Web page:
US 7397970 B2
Computer software for and a method of determining location of a target image within a two-dimensional input image by employing a three-dimensional reference image comprising determining object edge points in the input image; given estimated seeker line-of-sight orientation and range data, computing a two-dimensional reference image from the three-dimensional reference image; applying a weighted-direction-cross-product Hough Transform to the object edge points and points of the two-dimensional reference image; classifying the input image as containing a target image or not; if the image contains a target image, identifying a location of the target image within the two-dimensional input image; computing confidence measure as to the selected location of the target image; and in the case of sequential decision, also performing confidence accumulation through multi-frames or multi-looks.
1. A method of determining location of a target image within a two-dimensional input image by employing a three-dimensional reference model, the method comprising the steps of:
extracting object edge points in the input image;
given estimated seeker line-of-sight orientation and range data, projecting a three-dimensional target reference model to obtain a two-dimensional reference image;
applying a weighted-direction-cross-product Hough Transform to the object edge points and points of the two-dimensional reference image;
classifying the input image as containing a target image or not;
if the input image contains the target image, identifying a location of the target image within the two-dimensional input image;
computing confidence measure as to the identified location of the target image within the two-dimensional input image; and
performing confidence accumulation over a plurality of instances of application of the method.
2. The method of
3. The method of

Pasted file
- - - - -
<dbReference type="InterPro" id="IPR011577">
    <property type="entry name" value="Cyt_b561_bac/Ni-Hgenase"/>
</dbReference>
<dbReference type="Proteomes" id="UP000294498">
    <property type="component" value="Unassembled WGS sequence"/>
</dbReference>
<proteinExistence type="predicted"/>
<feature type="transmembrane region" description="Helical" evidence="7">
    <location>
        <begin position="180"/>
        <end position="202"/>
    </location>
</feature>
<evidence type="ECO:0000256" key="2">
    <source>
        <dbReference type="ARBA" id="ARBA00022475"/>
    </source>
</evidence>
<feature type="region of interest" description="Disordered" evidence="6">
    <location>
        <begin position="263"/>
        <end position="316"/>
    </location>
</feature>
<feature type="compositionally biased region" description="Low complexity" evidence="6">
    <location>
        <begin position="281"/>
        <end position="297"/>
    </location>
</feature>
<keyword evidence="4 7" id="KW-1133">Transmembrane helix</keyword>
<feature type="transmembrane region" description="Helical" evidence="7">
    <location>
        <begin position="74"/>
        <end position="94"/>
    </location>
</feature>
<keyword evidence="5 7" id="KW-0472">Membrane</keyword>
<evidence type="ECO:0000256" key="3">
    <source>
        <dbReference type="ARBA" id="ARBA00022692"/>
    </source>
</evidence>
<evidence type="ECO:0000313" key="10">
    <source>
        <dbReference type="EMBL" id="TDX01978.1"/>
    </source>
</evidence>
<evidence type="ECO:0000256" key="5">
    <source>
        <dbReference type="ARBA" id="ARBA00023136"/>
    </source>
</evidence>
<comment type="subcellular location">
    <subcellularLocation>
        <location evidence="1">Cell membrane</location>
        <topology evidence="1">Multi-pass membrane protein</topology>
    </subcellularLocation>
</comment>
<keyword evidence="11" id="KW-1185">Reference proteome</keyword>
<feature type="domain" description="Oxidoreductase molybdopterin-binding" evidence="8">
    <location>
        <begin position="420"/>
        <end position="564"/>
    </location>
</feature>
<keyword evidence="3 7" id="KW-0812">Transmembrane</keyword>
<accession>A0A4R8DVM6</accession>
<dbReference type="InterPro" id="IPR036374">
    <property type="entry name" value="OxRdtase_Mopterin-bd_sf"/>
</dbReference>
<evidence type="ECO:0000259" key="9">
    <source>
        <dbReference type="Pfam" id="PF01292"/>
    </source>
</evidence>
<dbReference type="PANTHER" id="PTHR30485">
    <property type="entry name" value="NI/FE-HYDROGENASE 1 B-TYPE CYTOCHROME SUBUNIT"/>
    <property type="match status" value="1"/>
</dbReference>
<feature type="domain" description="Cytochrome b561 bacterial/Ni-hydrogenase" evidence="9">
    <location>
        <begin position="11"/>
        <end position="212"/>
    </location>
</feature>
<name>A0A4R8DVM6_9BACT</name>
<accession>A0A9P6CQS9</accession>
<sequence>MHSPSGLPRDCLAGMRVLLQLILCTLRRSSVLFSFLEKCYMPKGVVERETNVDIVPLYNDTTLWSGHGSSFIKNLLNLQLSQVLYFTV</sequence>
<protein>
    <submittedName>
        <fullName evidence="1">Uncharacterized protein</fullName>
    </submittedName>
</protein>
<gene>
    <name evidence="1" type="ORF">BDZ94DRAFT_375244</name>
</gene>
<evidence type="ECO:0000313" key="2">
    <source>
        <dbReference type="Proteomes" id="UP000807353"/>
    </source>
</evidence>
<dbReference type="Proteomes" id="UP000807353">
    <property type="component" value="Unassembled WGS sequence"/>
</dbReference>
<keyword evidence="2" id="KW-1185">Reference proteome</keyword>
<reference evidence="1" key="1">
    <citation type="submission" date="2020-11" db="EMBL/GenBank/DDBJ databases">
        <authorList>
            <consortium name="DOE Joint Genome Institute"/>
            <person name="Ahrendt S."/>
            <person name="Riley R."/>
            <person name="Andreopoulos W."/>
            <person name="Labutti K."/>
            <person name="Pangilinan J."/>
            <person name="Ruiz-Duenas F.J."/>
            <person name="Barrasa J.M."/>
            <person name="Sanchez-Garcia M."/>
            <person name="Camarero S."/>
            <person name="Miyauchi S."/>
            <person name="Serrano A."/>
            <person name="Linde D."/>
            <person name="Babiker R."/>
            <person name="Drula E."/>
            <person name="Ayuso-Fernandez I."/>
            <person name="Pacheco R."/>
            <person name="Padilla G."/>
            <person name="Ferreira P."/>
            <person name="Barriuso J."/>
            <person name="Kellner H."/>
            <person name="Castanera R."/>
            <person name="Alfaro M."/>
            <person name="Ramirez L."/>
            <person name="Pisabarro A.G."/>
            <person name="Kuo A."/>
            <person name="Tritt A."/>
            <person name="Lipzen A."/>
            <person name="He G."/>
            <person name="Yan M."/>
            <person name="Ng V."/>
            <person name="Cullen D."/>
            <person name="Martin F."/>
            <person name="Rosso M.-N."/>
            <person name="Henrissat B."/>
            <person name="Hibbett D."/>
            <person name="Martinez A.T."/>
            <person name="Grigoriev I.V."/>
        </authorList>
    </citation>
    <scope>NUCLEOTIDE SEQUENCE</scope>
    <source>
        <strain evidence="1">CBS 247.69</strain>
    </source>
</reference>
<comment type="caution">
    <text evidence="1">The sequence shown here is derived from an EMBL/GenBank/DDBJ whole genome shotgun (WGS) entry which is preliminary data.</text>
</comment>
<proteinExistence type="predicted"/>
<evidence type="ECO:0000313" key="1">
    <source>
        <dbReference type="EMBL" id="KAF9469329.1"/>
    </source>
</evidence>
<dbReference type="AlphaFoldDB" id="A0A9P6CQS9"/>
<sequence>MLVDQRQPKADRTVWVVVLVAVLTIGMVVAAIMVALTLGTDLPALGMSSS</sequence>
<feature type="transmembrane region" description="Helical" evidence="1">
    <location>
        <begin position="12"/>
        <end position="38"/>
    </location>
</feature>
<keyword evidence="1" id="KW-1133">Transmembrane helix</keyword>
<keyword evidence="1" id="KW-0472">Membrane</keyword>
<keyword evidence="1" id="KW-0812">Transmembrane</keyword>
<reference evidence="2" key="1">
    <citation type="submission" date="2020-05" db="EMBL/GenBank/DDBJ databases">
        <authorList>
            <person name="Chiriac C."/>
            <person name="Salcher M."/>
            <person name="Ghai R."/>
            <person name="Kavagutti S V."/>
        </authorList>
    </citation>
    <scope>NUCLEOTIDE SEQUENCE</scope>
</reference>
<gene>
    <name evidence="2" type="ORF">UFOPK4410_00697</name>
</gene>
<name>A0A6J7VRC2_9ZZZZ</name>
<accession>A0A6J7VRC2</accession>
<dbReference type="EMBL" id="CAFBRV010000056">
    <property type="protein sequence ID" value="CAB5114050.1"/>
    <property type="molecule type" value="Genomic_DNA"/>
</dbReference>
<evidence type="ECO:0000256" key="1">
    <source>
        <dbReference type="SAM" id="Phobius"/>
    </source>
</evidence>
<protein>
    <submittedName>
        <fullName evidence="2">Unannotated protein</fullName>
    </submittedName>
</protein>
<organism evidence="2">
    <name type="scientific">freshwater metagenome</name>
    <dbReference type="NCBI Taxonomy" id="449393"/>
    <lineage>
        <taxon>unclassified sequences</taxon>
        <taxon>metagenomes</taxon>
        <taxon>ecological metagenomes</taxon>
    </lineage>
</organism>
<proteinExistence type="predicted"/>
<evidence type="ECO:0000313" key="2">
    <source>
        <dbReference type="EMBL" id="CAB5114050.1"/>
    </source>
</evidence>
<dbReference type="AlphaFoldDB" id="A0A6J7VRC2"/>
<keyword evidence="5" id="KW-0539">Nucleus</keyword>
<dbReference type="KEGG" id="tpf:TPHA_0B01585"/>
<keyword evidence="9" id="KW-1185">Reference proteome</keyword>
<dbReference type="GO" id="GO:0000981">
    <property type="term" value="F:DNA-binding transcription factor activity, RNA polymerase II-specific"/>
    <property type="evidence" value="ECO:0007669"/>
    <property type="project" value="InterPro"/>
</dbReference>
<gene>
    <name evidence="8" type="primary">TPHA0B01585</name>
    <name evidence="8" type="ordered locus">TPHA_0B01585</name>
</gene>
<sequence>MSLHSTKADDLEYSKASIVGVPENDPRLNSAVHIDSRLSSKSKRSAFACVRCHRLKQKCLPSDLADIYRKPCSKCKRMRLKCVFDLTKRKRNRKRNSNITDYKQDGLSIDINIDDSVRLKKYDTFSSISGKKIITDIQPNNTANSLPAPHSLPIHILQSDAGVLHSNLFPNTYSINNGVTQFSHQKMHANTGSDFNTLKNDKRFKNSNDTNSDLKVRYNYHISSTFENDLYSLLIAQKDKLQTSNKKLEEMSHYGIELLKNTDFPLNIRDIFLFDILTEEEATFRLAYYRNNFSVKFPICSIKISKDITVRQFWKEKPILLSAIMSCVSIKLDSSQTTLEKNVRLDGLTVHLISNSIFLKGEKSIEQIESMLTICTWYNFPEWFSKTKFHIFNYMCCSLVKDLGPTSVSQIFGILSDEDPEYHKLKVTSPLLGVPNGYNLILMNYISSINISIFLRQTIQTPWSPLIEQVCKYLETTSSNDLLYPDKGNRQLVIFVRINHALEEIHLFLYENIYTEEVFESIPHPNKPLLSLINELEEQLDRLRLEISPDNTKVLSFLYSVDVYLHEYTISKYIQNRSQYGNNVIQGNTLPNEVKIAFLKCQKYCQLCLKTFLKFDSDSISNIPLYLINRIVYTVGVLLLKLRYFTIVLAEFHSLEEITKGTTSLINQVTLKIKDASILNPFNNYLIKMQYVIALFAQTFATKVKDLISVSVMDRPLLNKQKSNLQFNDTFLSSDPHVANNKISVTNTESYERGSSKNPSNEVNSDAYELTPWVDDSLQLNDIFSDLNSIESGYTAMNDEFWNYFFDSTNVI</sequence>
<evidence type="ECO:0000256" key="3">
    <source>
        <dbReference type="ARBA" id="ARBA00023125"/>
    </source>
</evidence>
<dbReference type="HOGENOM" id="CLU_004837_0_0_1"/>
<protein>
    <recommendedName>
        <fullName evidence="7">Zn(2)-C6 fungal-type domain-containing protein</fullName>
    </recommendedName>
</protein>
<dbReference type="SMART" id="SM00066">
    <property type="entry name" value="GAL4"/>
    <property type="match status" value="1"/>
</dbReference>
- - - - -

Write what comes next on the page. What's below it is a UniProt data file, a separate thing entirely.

decompressing a compressed three-dimensional target reference model;
projecting the three-dimensional target reference model to obtain a two-dimensional reference image, given estimated seeker line-of-sight orientation and range data; and
continuously adjusting extent of a ground footprint of the projected two-dimensional reference image based upon estimated seeker-to-ground range.
4. The method of
accumulating Hough correlation counts into Hough planes for individual Canny edge directions;
super-pixeling individual Hough planes;
generating the filtered weighted-direction-cross-product Hough correlation surface in super-pixel domain;
selecting an area of interest in the original pixel domain;
generating the filtered weighted-direction-cross-product Hough correlation surface in original pixel domain; and
detecting a peak of the correlation surface as an aim-point.
5. The method of
6. The method of
7. The method of
8. The method of
9. Computer software for determining location of a target image within a two-dimensional input image by employing a three-dimensional reference model, said software comprising code embodied in a storage medium, said code comprising:
code extracting object edge points in the input image;
code projecting a three-dimensional target reference model to obtain a two-dimensional reference image given estimated seeker line-of-sight orientation and range data;
code applying a weighted-direction-cross-product Hough Transform to the object edge points and points of the two-dimensional reference image;
code classifying the input image as containing a target image or not;
code identifying a location of the target image within the two-dimensional input image if the input image contains the target image;
code computing confidence measure as to the identified location of the target image within the two-dimensional input image; and
code performing confidence accumulation over a plurality of instances of application of the method.
10. The software of
11. The software of
code decompressing a compressed three-dimensional target reference model;
code projecting the three-dimensional target reference model to obtain a two-dimensional reference image, given estimated seeker line-of-sight orientation and range data; and
code continuously adjusting extent of a ground footprint of the projected two-dimensional reference image based upon estimated seeker-to-ground range.
12. The software of
code accumulating Hough correlation counts into Hough planes for individual Canny edge directions;
code super-pixeling individual Hough planes;
code generating the filtered weighted-direction-cross-product Hough correlation surface in super-pixel domain;
code selecting an area of interest in the original pixel domain;
code generating the filtered weighted-direction-cross-product Hough correlation surface in area of interest in the original pixel domain; and